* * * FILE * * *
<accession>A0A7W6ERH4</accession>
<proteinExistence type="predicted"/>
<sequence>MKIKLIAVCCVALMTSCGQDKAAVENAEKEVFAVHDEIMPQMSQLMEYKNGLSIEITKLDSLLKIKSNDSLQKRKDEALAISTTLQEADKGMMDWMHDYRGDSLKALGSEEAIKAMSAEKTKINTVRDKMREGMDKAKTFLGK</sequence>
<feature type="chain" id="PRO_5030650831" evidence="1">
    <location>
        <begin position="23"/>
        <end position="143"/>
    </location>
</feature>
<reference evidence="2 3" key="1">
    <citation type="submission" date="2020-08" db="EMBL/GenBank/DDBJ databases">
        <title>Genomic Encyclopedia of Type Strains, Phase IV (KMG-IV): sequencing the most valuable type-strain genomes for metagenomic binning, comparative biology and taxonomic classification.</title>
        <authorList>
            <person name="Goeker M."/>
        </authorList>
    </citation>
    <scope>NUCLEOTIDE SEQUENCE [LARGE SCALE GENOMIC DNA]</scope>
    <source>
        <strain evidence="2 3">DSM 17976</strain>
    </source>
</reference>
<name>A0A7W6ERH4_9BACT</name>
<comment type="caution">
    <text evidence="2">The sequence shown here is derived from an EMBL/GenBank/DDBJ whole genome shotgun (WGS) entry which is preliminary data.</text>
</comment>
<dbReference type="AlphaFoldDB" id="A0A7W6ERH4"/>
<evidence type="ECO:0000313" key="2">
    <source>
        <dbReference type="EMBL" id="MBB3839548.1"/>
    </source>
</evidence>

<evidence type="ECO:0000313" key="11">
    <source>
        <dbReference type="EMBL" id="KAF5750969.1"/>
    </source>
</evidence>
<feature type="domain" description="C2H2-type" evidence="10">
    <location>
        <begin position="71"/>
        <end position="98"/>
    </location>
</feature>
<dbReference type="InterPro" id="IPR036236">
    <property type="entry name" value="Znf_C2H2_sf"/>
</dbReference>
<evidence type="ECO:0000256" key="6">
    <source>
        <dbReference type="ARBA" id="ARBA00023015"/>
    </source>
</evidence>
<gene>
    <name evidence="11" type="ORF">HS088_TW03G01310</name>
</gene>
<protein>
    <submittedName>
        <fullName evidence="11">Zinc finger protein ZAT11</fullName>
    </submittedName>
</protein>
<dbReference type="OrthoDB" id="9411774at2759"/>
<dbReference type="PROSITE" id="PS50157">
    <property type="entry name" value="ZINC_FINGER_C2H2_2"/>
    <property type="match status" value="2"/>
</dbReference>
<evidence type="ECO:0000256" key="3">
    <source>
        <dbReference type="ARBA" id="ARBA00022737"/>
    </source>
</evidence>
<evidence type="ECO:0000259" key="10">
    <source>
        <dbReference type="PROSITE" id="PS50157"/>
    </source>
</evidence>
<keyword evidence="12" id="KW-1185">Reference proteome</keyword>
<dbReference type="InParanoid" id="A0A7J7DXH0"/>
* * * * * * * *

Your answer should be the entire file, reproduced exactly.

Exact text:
<accession>A0A7W6ERH4</accession>
<proteinExistence type="predicted"/>
<sequence>MKIKLIAVCCVALMTSCGQDKAAVENAEKEVFAVHDEIMPQMSQLMEYKNGLSIEITKLDSLLKIKSNDSLQKRKDEALAISTTLQEADKGMMDWMHDYRGDSLKALGSEEAIKAMSAEKTKINTVRDKMREGMDKAKTFLGK</sequence>
<feature type="chain" id="PRO_5030650831" evidence="1">
    <location>
        <begin position="23"/>
        <end position="143"/>
    </location>
</feature>
<reference evidence="2 3" key="1">
    <citation type="submission" date="2020-08" db="EMBL/GenBank/DDBJ databases">
        <title>Genomic Encyclopedia of Type Strains, Phase IV (KMG-IV): sequencing the most valuable type-strain genomes for metagenomic binning, comparative biology and taxonomic classification.</title>
        <authorList>
            <person name="Goeker M."/>
        </authorList>
    </citation>
    <scope>NUCLEOTIDE SEQUENCE [LARGE SCALE GENOMIC DNA]</scope>
    <source>
        <strain evidence="2 3">DSM 17976</strain>
    </source>
</reference>
<name>A0A7W6ERH4_9BACT</name>
<comment type="caution">
    <text evidence="2">The sequence shown here is derived from an EMBL/GenBank/DDBJ whole genome shotgun (WGS) entry which is preliminary data.</text>
</comment>
<dbReference type="AlphaFoldDB" id="A0A7W6ERH4"/>
<evidence type="ECO:0000313" key="2">
    <source>
        <dbReference type="EMBL" id="MBB3839548.1"/>
    </source>
</evidence>

<evidence type="ECO:0000313" key="11">
    <source>
        <dbReference type="EMBL" id="KAF5750969.1"/>
    </source>
</evidence>
<feature type="domain" description="C2H2-type" evidence="10">
    <location>
        <begin position="71"/>
        <end position="98"/>
    </location>
</feature>
<dbReference type="InterPro" id="IPR036236">
    <property type="entry name" value="Znf_C2H2_sf"/>
</dbReference>
<evidence type="ECO:0000256" key="6">
    <source>
        <dbReference type="ARBA" id="ARBA00023015"/>
    </source>
</evidence>
<gene>
    <name evidence="11" type="ORF">HS088_TW03G01310</name>
</gene>
<protein>
    <submittedName>
        <fullName evidence="11">Zinc finger protein ZAT11</fullName>
    </submittedName>
</protein>
<dbReference type="OrthoDB" id="9411774at2759"/>
<dbReference type="PROSITE" id="PS50157">
    <property type="entry name" value="ZINC_FINGER_C2H2_2"/>
    <property type="match status" value="2"/>
</dbReference>
<evidence type="ECO:0000256" key="3">
    <source>
        <dbReference type="ARBA" id="ARBA00022737"/>
    </source>
</evidence>
<evidence type="ECO:0000259" key="10">
    <source>
        <dbReference type="PROSITE" id="PS50157"/>
    </source>
</evidence>
<keyword evidence="12" id="KW-1185">Reference proteome</keyword>
<dbReference type="InParanoid" id="A0A7J7DXH0"/>